Throughout testing, our Wraith was used atop both a .223 Rem.-chambered Springfield Saint and a .40 S&W-chambered Beretta Cx4 Storm—with a profile set up for each—and the zeros did, in fact, follow each gun across numerous re-installations relatively well. If the same rail slot was used each time, the point of impact (POI) was generally still within 2" of the point of aim (POA) at 100 yards, although a re-zero would still be prudent for applications other than plinking. Fortunately, the 4K Mini features an easy-to-use zeroing system that allows the POI to be quickly brought to the POA after firing just one small group or even a single shot. While keeping the crosshair on the POA, the arrow buttons on the top of the optic’s aluminum housing are used to move a red adjustment reticle in the display to the location of the impacts; once done, pressing the center control button saves the new zero.

The optic also features a stadiametric rangefinding function that will provide an estimated distance to the target (deer, hog, coyote and custom settings are programmed) once it has been bracketed by the system’s measuring lines. For shooters or hunters interested in preserving their experiences, the 4K Mini is capable of taking both still images (of the .jpg format) and videos with audio (.avi) and saving them to an installable micro-SD memory card (not included).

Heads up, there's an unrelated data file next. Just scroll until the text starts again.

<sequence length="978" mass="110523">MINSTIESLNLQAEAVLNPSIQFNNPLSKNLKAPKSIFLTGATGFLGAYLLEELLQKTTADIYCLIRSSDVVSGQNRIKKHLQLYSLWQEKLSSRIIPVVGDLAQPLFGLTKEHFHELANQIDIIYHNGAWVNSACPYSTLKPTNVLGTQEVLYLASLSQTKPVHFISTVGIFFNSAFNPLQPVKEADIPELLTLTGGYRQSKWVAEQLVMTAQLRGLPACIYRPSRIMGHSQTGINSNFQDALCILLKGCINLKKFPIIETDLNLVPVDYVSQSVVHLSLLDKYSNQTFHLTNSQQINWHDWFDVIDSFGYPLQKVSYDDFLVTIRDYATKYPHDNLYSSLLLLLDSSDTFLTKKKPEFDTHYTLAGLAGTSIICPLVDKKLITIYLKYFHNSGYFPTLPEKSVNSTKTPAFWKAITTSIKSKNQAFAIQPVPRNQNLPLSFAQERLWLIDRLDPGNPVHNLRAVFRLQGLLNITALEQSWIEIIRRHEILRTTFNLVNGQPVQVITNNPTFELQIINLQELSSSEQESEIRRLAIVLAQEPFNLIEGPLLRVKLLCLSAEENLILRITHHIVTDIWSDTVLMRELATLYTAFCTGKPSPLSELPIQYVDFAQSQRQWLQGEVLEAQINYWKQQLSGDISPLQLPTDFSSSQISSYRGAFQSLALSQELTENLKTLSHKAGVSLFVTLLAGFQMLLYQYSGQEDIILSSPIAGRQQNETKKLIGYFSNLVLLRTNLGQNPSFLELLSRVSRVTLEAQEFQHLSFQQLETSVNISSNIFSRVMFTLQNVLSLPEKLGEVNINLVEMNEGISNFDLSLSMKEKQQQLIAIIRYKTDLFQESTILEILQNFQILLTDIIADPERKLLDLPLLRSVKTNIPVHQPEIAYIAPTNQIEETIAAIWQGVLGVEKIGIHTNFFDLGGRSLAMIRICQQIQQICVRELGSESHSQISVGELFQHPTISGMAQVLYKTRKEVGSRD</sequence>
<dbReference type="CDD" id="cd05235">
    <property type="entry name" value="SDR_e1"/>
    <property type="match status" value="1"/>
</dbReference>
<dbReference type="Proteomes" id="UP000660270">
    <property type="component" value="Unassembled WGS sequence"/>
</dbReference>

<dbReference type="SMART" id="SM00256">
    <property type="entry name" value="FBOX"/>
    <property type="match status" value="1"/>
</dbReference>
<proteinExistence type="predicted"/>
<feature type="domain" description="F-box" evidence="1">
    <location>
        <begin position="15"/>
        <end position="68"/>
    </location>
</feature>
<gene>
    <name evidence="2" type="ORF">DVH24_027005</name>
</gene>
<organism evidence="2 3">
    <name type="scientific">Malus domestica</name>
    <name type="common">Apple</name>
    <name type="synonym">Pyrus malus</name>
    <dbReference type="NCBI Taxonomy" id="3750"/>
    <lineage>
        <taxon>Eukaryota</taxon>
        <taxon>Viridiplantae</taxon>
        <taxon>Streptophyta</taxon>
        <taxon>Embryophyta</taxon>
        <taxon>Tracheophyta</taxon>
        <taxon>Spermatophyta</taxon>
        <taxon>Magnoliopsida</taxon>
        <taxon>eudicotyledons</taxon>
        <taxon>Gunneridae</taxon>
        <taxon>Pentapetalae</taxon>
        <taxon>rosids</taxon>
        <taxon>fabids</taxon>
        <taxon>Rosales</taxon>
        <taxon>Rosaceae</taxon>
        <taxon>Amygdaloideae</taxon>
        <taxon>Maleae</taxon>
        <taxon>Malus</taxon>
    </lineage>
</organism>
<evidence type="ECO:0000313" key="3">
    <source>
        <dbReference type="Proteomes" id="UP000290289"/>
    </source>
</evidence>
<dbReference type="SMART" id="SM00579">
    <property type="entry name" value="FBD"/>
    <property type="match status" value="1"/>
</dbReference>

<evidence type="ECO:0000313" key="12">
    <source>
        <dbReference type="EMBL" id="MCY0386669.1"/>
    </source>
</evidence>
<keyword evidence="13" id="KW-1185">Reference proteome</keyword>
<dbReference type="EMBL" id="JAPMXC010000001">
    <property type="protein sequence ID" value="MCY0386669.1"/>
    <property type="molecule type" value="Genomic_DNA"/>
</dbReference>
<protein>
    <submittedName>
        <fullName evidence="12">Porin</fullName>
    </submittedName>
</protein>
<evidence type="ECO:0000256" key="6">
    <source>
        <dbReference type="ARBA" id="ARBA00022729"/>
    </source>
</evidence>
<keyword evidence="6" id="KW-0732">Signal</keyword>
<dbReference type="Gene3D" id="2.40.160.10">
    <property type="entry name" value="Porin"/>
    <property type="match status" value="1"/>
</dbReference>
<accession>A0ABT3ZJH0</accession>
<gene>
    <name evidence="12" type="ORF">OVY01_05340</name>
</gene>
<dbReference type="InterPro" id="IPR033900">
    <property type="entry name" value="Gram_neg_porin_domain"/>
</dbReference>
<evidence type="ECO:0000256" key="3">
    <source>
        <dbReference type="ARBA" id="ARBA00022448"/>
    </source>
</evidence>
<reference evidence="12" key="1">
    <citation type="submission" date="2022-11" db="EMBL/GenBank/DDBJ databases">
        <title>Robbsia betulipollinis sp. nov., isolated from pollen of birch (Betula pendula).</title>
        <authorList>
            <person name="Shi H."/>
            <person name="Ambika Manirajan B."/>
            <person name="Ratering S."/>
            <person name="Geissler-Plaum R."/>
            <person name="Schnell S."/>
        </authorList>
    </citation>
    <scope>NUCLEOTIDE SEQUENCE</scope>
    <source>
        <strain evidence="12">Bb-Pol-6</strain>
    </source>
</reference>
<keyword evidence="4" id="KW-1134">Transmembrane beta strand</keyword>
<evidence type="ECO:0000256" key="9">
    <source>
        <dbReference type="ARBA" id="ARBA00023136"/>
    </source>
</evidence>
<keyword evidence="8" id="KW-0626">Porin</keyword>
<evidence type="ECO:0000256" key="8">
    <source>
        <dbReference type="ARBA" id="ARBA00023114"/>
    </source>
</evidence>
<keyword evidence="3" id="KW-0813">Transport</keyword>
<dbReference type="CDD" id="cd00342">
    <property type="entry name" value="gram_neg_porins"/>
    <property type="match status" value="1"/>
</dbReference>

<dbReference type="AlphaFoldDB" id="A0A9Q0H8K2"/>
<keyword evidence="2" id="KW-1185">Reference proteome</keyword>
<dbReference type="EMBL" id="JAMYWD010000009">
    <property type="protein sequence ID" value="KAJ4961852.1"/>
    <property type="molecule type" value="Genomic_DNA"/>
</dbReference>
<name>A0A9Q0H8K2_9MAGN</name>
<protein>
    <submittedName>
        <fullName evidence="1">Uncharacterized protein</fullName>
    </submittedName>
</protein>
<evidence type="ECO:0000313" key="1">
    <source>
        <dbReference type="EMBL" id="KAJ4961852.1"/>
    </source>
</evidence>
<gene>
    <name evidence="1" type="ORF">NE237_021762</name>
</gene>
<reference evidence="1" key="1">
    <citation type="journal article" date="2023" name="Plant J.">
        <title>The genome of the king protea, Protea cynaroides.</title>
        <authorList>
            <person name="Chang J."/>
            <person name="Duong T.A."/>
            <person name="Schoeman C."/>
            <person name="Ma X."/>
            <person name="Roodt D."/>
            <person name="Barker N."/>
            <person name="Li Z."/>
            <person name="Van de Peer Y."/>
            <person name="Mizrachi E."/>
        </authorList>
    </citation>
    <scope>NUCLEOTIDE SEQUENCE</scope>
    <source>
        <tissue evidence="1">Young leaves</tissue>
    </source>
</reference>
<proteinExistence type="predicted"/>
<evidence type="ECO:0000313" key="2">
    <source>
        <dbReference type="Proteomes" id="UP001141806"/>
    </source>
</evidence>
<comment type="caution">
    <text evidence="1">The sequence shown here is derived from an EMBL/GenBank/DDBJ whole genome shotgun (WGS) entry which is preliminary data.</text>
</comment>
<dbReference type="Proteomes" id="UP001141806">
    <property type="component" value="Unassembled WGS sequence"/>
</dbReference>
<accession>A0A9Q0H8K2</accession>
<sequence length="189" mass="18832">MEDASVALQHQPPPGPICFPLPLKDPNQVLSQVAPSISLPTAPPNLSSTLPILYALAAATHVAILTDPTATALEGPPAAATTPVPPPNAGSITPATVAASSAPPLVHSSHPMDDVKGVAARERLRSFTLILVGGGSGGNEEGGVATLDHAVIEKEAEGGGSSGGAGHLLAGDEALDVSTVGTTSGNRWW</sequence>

Since the Wraith’s reticle is a digital construct and not a physical etching, we felt the need to validate whether it had been correctly programmed by Sightmark’s engineers at various magnification levels. Using one of the m.o.a.-based FFP options, we first fired a three-shot, 100-yard group using the center crosshair as the aiming point, with the optic set on 4X. The 4K Mini was then dialed up to 12X and another group was fired—this time using the 6-m.o.a. hold-over line as our aiming point. We followed that by cranking the scope all the way up to 32X and firing a third group instead using the left-side 4-m.o.a. windage hash as the aiming point. Measuring how far apart the resulting groups were from each other confirmed that the reticle was properly regulated at all three zoom settings.

The water-resistant and shock-proof Sightmark Wraith 4K Mini is proof that an effective, handy night-vision optic no longer needs to be prohibitively expensive. And, the argument could be made that digital NVDs of this type—which can be used 24 hours a day—are an even better value than a conventional riflescope at the same price point that is essentially useless half of the time. Our testing found that the 4K Mini was a real performer both before and after the sun went down, which makes it a solid, economical optic choice for a myriad of applications. 

Sightmark Wraith 4K Mini 4-32X specs